You rise out of nowhere and make a name for yourself running for the state’s highest office, and some (near) certainties will follow:
- You will make some mistakes that set back your campaign … or maybe prove its demise; and
- Others will go out of their way to try to bring you down, too.
I’m writing particularly of GOP candidate Dan Maes, whose longshot run for governor of Colorado has all but crashed on the rocks a month before primary election day. Maes would disagree with me vehemently, and I admire his persistence.
But the longer his race with front-runner and fellow conservative Scott McInnis drags on, the more voters expect something beyond the “insider” vs. “outsider” paradigm to make up their minds. And we know Maes is way behind in the polls.
I’m not prepared to go as far as Rossputin in his analysis, but the case he builds around the negative impact of Dan Maes’ serious campaign finance foibles is hard to dismiss. That’s point number one.
Point number two? The video posted at Rocky Mountain Right alleging a flip-flop of Maes’ position on the Pinon Canyon expansion. It looks like a blatant attempt to distort the candidate’s words and make him look like he is pandering to different audiences. (And truly an unnecessary sort of attack that benefits no one on the Republican side.)
In our phone conversation yesterday, Maes asserted there was no contradiction. “That is a poor attempt, a staged and intentional attempt, to get me to appear like I was changing my position,” he said. “My position remains the same, and I will stand by the ranchers of Pinon Canyon and will protect them the best I can from unwanted expansion. I will not oppose a willing seller because I’m a free market person.”
Sounds like a perfectly rational explanation to me. If Maes has shown weakness or vulnerability on the campaign trail, this example isn’t it.
Representing a combination of the two points, Grand Junction Sentinel reporter Charles Ashby recently posted a follow-up to my interview with Maes, defending his initial piece that called Dan Maes into question for his views on transparency and itemizing Public Utilities Commission fees.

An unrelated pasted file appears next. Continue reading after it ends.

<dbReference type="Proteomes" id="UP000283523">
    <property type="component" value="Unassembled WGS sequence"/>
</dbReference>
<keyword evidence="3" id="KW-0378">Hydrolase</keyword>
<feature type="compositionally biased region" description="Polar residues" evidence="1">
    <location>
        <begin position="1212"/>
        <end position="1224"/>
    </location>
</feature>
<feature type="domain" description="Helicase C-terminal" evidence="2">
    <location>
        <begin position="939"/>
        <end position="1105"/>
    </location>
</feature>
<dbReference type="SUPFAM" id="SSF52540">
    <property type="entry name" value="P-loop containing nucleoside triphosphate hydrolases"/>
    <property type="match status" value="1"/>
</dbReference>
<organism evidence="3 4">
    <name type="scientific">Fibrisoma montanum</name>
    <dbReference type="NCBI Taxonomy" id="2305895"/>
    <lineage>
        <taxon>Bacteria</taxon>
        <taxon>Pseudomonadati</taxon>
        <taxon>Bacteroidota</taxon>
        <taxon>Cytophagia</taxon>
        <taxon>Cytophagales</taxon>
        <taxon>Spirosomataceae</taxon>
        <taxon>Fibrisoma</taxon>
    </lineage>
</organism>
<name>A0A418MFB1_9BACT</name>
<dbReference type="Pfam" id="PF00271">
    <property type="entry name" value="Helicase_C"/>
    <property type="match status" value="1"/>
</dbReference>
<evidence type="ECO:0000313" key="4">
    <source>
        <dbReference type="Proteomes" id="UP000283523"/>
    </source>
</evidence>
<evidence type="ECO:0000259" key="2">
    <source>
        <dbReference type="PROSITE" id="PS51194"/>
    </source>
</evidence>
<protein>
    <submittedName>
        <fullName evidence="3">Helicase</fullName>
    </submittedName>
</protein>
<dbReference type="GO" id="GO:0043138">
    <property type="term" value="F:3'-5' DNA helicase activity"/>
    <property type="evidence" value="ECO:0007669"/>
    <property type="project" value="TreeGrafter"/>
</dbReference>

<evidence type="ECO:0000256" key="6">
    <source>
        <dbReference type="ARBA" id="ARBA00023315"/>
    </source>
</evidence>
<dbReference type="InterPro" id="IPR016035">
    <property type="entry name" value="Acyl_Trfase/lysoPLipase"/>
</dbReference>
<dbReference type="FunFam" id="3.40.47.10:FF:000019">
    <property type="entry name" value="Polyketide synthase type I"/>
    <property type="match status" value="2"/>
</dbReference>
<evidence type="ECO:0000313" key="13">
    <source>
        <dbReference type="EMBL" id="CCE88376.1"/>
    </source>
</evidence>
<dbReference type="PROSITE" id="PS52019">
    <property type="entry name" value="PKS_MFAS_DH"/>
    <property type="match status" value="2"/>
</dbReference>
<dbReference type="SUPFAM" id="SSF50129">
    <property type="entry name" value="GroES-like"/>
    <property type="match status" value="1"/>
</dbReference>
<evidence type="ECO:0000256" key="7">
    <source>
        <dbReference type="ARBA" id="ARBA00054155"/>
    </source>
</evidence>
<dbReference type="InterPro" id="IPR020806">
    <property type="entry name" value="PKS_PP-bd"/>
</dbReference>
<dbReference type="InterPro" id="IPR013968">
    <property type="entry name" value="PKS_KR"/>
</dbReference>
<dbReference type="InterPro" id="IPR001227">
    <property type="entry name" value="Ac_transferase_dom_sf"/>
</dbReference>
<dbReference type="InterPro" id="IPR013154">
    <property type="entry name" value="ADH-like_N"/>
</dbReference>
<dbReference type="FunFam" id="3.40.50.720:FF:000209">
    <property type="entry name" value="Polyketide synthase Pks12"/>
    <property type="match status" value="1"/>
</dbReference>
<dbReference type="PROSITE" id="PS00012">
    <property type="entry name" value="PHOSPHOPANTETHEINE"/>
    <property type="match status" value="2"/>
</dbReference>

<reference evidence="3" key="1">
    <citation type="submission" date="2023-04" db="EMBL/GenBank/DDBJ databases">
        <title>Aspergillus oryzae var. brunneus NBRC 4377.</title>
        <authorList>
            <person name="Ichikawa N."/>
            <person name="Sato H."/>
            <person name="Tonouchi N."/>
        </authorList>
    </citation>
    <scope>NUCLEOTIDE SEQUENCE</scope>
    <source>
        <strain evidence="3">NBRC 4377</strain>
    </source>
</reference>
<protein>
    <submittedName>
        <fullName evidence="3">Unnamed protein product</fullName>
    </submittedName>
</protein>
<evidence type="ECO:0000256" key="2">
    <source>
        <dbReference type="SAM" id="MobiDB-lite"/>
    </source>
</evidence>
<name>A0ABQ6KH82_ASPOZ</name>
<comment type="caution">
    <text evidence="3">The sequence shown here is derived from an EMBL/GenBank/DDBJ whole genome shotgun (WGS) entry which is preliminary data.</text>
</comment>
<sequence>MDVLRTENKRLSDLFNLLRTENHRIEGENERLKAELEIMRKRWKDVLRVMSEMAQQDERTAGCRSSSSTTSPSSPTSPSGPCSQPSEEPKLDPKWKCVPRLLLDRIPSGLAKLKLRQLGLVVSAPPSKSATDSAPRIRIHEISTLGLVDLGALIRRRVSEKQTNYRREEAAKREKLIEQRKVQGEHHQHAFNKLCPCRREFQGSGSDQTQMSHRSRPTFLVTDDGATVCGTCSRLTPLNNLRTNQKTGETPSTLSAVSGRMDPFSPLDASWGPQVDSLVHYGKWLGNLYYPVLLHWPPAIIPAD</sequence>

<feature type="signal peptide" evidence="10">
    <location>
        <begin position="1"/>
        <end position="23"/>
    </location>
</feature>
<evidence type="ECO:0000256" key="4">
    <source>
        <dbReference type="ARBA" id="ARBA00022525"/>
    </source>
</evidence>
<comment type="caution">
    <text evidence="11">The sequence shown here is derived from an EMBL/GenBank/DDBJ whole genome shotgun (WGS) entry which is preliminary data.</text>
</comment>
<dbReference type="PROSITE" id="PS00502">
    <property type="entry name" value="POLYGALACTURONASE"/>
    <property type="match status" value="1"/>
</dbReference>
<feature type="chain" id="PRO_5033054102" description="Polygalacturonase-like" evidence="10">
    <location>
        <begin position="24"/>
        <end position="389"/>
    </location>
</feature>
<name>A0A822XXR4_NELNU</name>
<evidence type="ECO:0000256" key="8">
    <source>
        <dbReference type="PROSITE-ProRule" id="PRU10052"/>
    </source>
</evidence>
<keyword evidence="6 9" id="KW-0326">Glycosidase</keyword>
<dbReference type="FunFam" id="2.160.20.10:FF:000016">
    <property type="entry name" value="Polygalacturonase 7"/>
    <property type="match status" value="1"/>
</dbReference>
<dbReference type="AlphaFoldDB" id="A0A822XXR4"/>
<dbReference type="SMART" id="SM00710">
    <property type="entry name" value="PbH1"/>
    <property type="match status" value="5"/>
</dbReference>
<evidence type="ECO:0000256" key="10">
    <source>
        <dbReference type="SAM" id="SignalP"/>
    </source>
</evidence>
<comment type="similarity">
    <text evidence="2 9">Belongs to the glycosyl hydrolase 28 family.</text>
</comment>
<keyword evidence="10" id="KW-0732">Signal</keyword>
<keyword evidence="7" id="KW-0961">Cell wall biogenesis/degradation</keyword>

Ashby is correct that Maes was mistaken about the context in which his initial remarks were made, but in my mind that doesn’t undermine the larger clarification the candidate made about itemization and government transparency. And in speaking with me, Maes again asserted that the issue is one he has heard no average person on the campaign trail express interest in, that the issue is contrived.
Maybe so. And maybe there’s a case of aggressive agenda journalism going on, though I would like to see more evidence before leaping to that conclusion. While the audio Ashby has posted shows he was going hard after the issue, Maes himself also didn’t evince a top-notch performance in the interview.
As the long primary campaign rolls toward a conclusion, Dan Maes’ once slim chances are all but extinct. And not directly for any of the reasons stated above. The $25,000 fine only emphasizes the case insofar as it highlights he has yet to bring in the resources necessary to wage a successful campaign with a broader primary electorate. Many GOP primary voters are just starting to pay attention, and I suspect many in the hardcore base will find Scott McInnis plenty palatable come general election season.
The combination of attacks Maes has faced and his own minor missteps are not the campaign’s fatal cause but could prove to be refining moments, invaluable lessons. And maybe they still will… for another endeavor someday, whether in politics or not.